November 28, 2007

[THE GET IT]
Here’s a chance to get a great entry-level turn-by-turn GPS device for a fantastic price. The TomTom ONE 3rd edition features a 3.5″ touchscreen, comes preloaded with detailed maps of the United States and Canada, 1GB internal memory, measures only 3.8 x 3.2 x 1 inches and weighs a mere 6.5 ounces. Radioshack is offering this great little GPS for $149! That’s $100 off the regular price. That’s well below Amazon’s price of $253 and REI’s at $249. Here is a review from LaptopMag and one from PC Magazine.
http://www.radioshack.com/product/index.jsp?productId=…
[THE GIZMO]
Who knew anything like this was even being developed. Sarcos, a leader in research and development of robotic systems, has developed a prototype of an exoskeleton that is capable of astounding things. The video illustrates how the exoskeleton is able to assist us feeble humans with increased strength and stamina. It accomplishes this by mimicking your movements while adding in a little power assist. Sort of like the power steering in your car. You know, like when the car stalls and your atrophied little muscles can barely turn the wheel. The beauty is when you need to do something without the assistance of the machine. You simply let go of the robotic arm and it casually floats there, waiting until it is needed again. The video is well worth the watch. I have to admit, the whole time I was watching it, I was waiting for the exoskeleton to go haywire and begin tearing the reporter limb from limb, ala Doc Oc from Spiderman.
http://www.liveleak.com/view?i=109_1195663753
[THE GORGEOUS]
It’s not often that we get to throw around terms like beautiful or innovative when it comes to computer mice. In fact, I don’t think I have ever heard the word beautiful. However, I have heard some described as ‘innovative’, but that usually means some over complicated contraption reserved for gaming nerds. On the other hand, the new SlimBlade Media Mouse from Kensington seems to over achieve in both categories while doing triple duty. For its first trick, it is a fully functional laser mouse that allows precise navigation. Second, at the push of a button, it can function as a travel mouse when real estate is tight by the use of the unique trackball. In this mode you can navigate with 360-degree scrolling while the mouse remains stationary. Lastly, you can flip it over and use the iPod-like navigation scroll wheel for controlling your computer’s media player (volume control, track control, play and pause). More importantly, all these modes operate wirelessly! Here are some gratuitous shots of the beauty. Click here for a review from Geek.com. Amazon is retailing the SlimBlade for $54.26 with free shipping.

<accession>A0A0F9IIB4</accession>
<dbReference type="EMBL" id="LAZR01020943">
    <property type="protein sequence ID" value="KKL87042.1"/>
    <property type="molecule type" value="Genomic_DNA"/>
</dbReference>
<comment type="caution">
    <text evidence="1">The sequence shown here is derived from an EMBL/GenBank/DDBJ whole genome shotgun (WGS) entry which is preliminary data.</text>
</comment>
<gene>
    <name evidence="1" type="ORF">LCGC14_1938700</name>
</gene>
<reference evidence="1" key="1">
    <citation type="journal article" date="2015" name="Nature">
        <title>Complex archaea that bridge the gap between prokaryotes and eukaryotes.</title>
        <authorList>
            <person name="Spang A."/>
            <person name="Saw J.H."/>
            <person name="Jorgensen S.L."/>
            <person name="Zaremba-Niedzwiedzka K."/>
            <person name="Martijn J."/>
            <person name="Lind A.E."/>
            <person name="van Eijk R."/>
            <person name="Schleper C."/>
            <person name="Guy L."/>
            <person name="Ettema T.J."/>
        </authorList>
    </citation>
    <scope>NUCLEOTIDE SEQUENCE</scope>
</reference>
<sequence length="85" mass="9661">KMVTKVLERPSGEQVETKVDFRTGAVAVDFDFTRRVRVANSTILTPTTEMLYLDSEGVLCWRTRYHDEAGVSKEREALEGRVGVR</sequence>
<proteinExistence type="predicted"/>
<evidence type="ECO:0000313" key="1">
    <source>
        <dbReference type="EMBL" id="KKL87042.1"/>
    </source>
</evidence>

http://www.uncrate.com/men/gear/computer-peripherals…
[THE GREEN]
So, you love the idea of those CFLs (Compact Fluorescent Lamps) with all their greeny goodness but can’t ignore the fact that they are just plain butt-ugly? I would agree. Well, finally someone is doing something about it. Hulger, the London based design house, has taken the familiar pig’s tail curlicue design and stretched it out just enough to bring it some beauty. Right now it is just in the prototype phase with visitors getting a first look at a working model at this year’s Designersblock exhibition at the London Design Festival. With all the buzz surrounding CFLs, I bet it won’t be too long before we see these, or something similar, in production.
http://www.core77.com/blog/object_culture/hulgers…
[THE GOSSIP]
I must admit, I love anything to do with monkeys, but this is pushing the envelope a bit too much for even me. In fact, it’s down right creepy. According to New Scientist Tech, a research team from Duke University in Durham successfully controlled a pair of robot legs by implanting electrodes in the brains of two rhesus monkeys. Wait… that’s not the half of it. The amazing thing is that the monkeys were in Durham, North Carolina and the robot legs were at the Advanced Telecommunications Research Institute International in Kyoto, Japan! Gadzooks! They did it by mapping signals to specific leg movements over the internet. The teams hope to build on this technique to someday help paralyzed people control prosthetic legs via brain implants.
http://technology.newscientist.com/channel/tech/robots…